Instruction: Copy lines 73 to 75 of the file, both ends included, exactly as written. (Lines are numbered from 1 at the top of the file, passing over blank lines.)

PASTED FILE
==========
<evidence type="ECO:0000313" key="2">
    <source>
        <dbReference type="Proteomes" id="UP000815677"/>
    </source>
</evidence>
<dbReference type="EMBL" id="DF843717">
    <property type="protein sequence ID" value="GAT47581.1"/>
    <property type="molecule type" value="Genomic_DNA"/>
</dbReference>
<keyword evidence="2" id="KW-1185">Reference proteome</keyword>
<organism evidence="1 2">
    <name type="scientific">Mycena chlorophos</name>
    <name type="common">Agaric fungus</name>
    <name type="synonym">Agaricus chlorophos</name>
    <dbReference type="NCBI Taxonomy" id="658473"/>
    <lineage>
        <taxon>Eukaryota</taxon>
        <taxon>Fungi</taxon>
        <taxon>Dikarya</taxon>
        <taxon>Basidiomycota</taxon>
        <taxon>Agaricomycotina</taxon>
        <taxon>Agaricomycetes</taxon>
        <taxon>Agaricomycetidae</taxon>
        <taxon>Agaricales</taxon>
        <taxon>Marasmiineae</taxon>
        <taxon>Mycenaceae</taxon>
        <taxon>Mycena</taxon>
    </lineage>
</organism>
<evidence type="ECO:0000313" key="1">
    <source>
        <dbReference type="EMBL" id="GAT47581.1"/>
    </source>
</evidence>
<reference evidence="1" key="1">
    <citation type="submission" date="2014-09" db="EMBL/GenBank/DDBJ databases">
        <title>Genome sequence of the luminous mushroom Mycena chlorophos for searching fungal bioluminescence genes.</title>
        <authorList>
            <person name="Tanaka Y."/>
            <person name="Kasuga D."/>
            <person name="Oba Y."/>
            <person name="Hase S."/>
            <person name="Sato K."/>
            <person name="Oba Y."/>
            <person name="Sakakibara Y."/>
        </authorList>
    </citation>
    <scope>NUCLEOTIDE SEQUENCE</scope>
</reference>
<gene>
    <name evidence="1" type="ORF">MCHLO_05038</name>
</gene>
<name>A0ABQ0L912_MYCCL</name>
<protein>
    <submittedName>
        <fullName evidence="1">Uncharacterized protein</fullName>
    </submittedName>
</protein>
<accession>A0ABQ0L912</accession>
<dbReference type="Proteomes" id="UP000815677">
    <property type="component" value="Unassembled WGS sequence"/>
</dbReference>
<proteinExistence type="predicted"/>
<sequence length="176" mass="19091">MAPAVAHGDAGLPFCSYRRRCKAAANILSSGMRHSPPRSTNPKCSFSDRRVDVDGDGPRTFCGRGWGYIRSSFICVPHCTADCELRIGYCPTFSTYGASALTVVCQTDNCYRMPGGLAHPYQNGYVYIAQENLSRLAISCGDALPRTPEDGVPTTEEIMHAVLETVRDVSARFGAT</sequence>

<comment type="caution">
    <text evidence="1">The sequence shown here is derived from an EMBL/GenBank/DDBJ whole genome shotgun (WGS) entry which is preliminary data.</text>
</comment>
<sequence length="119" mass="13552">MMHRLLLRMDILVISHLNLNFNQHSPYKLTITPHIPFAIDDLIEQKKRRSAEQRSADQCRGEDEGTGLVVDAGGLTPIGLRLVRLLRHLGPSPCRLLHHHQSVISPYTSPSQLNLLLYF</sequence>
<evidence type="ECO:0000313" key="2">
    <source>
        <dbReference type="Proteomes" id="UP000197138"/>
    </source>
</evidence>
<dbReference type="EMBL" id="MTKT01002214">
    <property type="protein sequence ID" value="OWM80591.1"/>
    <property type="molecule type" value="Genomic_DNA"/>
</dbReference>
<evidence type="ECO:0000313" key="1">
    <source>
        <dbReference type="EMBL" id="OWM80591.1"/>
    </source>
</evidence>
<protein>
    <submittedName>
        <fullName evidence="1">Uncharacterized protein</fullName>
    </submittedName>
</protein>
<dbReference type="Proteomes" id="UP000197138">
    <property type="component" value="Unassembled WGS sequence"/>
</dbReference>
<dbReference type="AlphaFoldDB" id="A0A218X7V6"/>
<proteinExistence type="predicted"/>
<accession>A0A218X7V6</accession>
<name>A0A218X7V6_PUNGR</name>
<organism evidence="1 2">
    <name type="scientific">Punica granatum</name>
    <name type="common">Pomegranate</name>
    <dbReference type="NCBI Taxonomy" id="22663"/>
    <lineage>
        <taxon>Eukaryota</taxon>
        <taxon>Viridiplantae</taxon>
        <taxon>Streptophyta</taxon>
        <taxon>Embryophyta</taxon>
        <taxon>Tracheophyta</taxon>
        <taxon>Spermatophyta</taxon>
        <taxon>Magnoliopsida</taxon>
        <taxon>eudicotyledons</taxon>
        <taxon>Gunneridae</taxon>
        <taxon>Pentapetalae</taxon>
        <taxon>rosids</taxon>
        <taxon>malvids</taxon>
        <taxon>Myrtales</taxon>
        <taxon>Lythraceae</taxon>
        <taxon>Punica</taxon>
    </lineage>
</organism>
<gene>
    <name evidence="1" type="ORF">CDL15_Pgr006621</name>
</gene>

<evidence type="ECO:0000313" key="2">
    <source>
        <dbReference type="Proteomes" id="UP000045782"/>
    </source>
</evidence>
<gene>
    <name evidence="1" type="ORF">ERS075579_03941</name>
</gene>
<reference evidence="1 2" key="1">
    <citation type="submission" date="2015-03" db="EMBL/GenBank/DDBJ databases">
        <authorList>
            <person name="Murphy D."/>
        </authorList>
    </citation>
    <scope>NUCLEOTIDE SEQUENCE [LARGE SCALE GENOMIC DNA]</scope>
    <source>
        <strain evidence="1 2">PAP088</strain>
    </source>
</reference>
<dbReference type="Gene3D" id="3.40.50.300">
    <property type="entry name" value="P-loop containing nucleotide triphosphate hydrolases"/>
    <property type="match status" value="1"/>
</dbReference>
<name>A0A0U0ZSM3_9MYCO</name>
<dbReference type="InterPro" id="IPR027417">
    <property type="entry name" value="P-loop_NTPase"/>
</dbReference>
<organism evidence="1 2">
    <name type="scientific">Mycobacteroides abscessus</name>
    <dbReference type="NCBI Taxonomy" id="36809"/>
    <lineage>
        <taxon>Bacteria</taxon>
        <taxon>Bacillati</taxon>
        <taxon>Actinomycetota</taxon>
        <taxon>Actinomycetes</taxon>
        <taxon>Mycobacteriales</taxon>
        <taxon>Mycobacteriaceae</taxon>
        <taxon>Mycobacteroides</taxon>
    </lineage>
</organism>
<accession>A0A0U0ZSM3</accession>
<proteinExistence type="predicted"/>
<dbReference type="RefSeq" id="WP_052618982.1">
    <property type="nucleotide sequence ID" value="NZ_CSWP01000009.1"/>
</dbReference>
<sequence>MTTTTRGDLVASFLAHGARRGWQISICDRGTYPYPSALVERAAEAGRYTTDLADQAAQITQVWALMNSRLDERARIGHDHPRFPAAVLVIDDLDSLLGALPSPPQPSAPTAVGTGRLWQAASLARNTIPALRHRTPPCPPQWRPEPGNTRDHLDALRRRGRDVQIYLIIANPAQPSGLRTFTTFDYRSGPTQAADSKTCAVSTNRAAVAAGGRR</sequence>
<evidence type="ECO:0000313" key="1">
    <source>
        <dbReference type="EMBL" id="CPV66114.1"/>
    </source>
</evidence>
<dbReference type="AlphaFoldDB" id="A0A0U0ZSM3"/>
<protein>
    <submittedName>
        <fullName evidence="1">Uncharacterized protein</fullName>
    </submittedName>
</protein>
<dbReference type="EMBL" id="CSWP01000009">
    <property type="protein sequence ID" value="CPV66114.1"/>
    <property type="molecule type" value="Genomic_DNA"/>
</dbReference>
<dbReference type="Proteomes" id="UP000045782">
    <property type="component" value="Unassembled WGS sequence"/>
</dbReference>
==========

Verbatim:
</evidence>
<dbReference type="EMBL" id="MTKT01002214">
    <property type="protein sequence ID" value="OWM80591.1"/>